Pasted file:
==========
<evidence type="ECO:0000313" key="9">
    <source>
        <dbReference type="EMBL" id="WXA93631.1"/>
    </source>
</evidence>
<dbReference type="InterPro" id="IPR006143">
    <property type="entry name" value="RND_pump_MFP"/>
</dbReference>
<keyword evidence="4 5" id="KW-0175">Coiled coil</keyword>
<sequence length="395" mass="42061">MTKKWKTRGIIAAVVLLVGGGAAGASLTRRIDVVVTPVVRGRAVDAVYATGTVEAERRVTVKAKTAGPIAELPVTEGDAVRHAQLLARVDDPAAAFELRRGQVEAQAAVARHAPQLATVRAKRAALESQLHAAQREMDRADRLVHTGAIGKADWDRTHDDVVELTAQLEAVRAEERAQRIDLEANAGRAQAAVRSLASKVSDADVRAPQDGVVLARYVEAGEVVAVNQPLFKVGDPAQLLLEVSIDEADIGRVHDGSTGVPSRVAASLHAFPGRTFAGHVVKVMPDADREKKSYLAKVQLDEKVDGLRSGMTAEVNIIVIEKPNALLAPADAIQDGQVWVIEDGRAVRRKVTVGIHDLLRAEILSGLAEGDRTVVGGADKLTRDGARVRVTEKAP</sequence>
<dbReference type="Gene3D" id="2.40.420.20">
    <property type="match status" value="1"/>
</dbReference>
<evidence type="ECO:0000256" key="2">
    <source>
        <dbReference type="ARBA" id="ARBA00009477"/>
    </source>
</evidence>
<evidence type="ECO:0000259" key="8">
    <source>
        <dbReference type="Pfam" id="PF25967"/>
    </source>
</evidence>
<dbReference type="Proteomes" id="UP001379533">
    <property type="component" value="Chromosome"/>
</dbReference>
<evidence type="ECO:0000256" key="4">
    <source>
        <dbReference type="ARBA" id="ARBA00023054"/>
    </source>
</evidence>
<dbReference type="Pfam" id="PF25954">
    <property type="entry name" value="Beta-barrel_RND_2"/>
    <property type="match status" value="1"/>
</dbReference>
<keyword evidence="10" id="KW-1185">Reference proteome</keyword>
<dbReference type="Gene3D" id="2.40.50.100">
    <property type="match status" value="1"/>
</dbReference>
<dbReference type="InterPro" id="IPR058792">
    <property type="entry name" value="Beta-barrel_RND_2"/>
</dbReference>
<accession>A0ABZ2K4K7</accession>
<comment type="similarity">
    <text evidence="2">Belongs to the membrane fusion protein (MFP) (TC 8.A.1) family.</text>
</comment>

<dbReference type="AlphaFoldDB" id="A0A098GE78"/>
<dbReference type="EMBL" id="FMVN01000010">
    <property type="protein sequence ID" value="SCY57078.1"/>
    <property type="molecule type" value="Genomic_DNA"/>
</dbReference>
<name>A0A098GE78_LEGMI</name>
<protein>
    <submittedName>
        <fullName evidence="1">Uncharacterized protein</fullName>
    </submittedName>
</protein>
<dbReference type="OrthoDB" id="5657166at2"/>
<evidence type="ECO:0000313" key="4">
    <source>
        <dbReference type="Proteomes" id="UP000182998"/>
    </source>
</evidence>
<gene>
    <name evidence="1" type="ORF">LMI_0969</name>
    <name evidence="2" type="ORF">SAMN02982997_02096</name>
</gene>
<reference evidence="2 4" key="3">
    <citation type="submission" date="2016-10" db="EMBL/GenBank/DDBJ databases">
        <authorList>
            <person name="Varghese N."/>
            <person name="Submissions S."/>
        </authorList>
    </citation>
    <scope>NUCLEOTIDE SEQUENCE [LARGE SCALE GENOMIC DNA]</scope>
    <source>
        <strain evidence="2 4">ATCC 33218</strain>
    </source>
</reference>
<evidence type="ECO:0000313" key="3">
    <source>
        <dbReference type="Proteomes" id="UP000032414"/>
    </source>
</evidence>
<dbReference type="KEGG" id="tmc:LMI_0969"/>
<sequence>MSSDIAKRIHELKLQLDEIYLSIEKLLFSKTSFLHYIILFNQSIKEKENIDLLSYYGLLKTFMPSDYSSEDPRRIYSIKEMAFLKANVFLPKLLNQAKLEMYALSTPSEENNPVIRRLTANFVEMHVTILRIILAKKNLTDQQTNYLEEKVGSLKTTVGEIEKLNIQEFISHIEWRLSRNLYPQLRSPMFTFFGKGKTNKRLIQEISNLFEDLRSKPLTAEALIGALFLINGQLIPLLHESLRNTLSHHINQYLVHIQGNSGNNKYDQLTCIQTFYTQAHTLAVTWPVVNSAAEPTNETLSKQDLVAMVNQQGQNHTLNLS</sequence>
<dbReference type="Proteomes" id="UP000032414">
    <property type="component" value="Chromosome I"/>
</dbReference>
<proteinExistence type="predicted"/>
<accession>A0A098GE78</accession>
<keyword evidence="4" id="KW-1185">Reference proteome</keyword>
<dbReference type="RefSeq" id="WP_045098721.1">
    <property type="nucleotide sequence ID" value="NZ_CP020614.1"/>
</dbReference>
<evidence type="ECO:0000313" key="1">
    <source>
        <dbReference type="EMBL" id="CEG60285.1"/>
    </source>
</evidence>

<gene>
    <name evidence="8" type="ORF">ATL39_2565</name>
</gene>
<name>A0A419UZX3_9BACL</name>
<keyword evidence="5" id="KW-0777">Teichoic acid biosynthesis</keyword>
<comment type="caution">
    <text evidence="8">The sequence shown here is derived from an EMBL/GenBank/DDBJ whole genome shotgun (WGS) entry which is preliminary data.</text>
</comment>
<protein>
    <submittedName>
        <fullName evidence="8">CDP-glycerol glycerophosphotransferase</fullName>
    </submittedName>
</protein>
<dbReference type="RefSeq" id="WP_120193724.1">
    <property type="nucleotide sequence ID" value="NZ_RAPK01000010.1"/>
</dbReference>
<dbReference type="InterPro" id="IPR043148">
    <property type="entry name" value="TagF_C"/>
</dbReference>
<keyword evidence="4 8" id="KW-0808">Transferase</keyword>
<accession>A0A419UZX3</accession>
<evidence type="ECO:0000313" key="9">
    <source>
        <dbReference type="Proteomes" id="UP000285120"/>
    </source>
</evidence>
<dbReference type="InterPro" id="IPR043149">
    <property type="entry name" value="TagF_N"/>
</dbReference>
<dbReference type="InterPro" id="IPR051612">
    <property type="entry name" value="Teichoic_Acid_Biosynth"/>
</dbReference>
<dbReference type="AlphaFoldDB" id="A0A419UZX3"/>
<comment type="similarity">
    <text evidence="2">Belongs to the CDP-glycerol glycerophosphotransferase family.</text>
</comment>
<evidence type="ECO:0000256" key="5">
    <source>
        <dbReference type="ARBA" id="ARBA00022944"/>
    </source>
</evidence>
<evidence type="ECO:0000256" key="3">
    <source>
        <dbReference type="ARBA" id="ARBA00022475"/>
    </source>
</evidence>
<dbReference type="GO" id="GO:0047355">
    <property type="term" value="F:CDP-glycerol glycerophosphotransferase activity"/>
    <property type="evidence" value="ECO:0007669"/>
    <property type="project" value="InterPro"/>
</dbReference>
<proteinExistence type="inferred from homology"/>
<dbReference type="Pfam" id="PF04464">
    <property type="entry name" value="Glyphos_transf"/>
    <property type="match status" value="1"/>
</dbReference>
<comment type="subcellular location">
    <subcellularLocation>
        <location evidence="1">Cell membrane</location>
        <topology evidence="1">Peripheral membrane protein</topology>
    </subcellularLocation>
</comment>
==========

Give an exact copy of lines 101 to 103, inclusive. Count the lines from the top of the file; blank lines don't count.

<gene>
    <name evidence="8" type="ORF">ATL39_2565</name>
</gene>